17. I still don’t really regret the fact that it was completely useless.
  18. I’m not sure what made me want to actually make films, but I think it may have been seeing Battleship Potemkin. Certainly I recall writing some montage-style script for a scene some time after that.
  19. Any desire I had to be a filmmaker was then fairly comprehensively destroyed by the experience of actually working on two short productions (one of them part of the university degree) and the fairly unpleasant personal aftermath of same. Long stories but suffice to say both ended with good friends no longer being good friends.
  20. In the Honours seminars, a lot of the stuff we watched was on 16mm film. I wound up being the projectionist more often than not.
  21. My Honours thesis was on Stanley Kubrick’s use of genre, with particular reference to 2001 and The Shining.
  22. For a couple of years after the university course finished, I did a Continuing Education course in film history taught by Australian critic David Stratton, and I actually taught him something one week: we were watching Häxan, and the print he showed was the 1968 reissue with the William Burroughs narration and no title cards (apart from the dialogue titles)… but it didn’t have the narration, so all we had was this thing with no expository intertitles and it baffled the hell out of people. I told him what the situation was after the screening. Stratton had no idea there was another version of the film that actually made sense.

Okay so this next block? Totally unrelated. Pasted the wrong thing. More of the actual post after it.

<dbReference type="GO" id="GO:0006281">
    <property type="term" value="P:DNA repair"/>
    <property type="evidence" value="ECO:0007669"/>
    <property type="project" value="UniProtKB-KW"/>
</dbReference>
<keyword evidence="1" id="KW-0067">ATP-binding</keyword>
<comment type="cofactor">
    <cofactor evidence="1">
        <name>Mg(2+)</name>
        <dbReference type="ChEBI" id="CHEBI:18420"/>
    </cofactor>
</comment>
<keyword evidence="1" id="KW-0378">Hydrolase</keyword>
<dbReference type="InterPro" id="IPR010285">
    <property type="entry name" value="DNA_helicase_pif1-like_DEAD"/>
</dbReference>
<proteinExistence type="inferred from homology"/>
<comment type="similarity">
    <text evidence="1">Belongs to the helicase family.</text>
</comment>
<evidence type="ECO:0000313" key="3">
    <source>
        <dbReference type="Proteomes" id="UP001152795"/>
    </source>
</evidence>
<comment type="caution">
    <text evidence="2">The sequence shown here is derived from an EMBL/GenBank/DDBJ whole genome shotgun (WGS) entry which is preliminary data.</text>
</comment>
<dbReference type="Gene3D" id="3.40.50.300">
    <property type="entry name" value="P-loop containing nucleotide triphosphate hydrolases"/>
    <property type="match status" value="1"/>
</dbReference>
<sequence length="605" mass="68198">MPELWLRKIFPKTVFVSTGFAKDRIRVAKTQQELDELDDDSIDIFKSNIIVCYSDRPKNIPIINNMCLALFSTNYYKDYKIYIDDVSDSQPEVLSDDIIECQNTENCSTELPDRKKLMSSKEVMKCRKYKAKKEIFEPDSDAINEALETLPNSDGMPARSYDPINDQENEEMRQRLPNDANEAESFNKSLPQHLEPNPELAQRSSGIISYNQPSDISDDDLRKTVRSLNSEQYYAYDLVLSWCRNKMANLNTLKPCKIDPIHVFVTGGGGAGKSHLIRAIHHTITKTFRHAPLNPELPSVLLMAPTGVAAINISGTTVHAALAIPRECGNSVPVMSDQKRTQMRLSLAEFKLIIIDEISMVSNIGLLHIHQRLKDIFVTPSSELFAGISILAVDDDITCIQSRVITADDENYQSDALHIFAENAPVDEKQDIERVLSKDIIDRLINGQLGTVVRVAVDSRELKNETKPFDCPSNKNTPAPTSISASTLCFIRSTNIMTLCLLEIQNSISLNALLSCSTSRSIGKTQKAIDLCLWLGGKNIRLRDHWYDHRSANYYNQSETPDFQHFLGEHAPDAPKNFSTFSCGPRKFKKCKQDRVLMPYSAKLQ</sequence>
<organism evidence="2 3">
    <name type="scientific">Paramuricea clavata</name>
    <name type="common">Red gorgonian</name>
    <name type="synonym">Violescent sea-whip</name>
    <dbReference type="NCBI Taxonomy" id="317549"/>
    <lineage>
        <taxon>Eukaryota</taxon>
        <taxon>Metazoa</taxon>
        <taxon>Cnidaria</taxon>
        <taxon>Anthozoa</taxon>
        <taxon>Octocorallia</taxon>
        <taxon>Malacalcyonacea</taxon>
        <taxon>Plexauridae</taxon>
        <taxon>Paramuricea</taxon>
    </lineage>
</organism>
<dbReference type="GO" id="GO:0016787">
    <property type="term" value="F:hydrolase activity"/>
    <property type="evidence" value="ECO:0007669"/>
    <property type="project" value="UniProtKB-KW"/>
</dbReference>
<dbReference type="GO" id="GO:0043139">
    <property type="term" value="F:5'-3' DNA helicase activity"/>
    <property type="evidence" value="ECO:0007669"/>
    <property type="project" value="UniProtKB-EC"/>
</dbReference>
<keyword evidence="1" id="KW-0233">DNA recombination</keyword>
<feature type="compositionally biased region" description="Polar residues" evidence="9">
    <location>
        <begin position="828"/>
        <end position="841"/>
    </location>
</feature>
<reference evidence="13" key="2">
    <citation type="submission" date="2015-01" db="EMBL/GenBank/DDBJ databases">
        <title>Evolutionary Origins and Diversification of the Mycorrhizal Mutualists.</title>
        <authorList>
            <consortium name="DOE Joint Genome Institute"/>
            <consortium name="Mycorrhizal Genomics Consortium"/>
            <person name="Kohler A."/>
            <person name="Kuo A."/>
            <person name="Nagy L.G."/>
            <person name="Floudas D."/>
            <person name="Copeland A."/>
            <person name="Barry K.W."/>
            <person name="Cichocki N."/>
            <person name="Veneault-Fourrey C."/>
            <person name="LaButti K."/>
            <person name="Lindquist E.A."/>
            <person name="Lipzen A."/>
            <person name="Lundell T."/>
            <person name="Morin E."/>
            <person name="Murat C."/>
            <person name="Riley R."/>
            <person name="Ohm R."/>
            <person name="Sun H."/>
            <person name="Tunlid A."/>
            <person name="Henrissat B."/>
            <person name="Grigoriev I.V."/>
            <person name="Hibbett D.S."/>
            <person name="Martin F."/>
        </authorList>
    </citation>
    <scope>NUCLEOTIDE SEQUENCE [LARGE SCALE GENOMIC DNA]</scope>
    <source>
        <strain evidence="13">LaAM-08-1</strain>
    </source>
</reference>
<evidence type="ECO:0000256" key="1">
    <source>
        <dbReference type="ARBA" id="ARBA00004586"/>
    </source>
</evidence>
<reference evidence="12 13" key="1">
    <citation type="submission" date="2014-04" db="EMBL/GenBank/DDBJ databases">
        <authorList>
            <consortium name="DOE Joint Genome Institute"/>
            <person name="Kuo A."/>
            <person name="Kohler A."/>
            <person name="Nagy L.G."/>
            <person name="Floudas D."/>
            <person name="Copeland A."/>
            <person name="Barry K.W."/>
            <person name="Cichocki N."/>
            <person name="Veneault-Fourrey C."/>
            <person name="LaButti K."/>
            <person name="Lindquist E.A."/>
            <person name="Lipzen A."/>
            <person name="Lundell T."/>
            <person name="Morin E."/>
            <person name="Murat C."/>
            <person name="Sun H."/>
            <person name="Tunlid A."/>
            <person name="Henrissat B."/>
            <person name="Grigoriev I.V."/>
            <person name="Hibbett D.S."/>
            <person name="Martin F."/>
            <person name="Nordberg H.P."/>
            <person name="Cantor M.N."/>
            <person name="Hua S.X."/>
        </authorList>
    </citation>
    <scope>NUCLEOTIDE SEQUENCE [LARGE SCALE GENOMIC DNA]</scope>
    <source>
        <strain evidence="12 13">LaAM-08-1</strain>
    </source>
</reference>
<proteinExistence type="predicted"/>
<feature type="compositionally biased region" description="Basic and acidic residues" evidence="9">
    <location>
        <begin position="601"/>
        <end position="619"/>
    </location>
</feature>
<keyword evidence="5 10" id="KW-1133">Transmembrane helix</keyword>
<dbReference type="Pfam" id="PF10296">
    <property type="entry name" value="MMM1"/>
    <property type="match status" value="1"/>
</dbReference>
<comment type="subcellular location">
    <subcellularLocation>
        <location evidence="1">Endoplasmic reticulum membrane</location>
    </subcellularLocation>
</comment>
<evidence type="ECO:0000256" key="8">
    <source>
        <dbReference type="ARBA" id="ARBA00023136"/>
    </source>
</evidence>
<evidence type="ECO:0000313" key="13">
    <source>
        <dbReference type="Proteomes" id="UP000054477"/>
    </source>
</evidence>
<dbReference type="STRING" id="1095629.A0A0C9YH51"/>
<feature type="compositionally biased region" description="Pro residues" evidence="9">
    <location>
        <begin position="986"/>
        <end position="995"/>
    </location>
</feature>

23. I also contributed to his video library by loaning him my kind of shitty VHS copy of The Cocoanuts.
  24. About the only good thing the degree did was make me look kind of impressive when I started doing Celluloid Dreams, the film program on community radio station 2SER, in September 1999. Especially when it turned out one of my co-hosts on the show had been in one of my film classes in 1995. Neither of us really remembered the other.
  25. The first film I reviewed on the show: The Sixth Sense.
  26. The first interview I did: Julien Temple, on the occasion of The Filth & the Fury. He’s one of two people I’ve met (Don Letts—who I met in passing at 2SER when someone else was interviewing him for the show—being the other) connected with the Sex Pistols.
  27. I’ve also interviewed Bruce Campbell (when Bubba Ho-Tep made its belated Australian debut). He was fun.